Of course, the initiative then continued to be phenomenally successful in changing consumer perception of screw caps to the point where there are many households that no longer have a cork screw.
With zesty, bordering on feisty, acid balanced by a fresh squirt of fruit intensity, sometimes smoothed out with some residual sugare, it is a variety that whatever its guise, loves food. As a crisp drier style, it is good company for fresh seafood, sushi or other more delicate dishes. Even aromatic Asian meals. Although an off-dry or medium sweet version will cope with the chilli heat better, even if there is chill in the air.
These sweeter styles, including the half dry wines and forty grammers (ie. those having 40 grammes of residual sugar) are versatile performers at the table and will be good with foods that have a touch of sweetness or saltiness. That’s why one of these juicy treats, well chilled, with salt and pepper squid, fresh battered fish and hot salty chips wrapped in yesterday’s news on the beach is an irresistible combination.
Well, almost as irresistible as a pairing of a dessert style riesling and a fruit tart. For dessert, go for either an unctuous botrytis riesling or a syrupy but not cloying ice wine or cut cane wine with their pure fruit flavours.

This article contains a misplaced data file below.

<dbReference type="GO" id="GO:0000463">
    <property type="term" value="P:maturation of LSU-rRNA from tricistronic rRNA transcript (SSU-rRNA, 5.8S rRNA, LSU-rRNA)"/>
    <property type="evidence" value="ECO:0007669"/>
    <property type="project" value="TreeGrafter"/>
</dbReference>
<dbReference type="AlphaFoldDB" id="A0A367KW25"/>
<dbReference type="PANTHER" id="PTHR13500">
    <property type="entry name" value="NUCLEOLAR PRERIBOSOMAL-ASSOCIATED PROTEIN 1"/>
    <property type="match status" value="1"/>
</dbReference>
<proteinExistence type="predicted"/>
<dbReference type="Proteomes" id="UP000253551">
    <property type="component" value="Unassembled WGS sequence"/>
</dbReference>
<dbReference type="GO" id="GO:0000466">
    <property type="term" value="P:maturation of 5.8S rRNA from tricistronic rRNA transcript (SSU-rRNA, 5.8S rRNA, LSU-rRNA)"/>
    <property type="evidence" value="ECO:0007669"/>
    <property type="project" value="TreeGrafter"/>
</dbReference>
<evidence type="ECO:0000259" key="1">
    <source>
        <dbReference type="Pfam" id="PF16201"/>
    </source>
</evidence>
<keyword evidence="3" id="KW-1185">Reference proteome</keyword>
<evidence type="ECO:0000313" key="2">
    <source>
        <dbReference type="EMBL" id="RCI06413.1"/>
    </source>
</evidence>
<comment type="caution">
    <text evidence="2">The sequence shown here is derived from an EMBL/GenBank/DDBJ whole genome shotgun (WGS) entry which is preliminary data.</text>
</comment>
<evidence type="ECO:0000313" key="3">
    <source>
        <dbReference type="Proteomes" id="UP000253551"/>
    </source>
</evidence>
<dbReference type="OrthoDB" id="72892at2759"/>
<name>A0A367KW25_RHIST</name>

Australia has plenty of regions producing notable rieslings, such as the well known Clare Valley and Eden Valley. Some of the other regions to look for are Frankland River (particularly Frankland Estate), Canberra, Orange and Tasmania. New Zealand has some great rieslings for those in the know, and there are some interesting wines coming from South Africa and Chile. The USA has some great rieslings from the cooler sites in the Napa Valley, Washington and Willamette Valley and keep an eye on Finger Lakes as these wines gain distribution. Canada has some drier styles of the variety but much of it is used for Ice Wine production.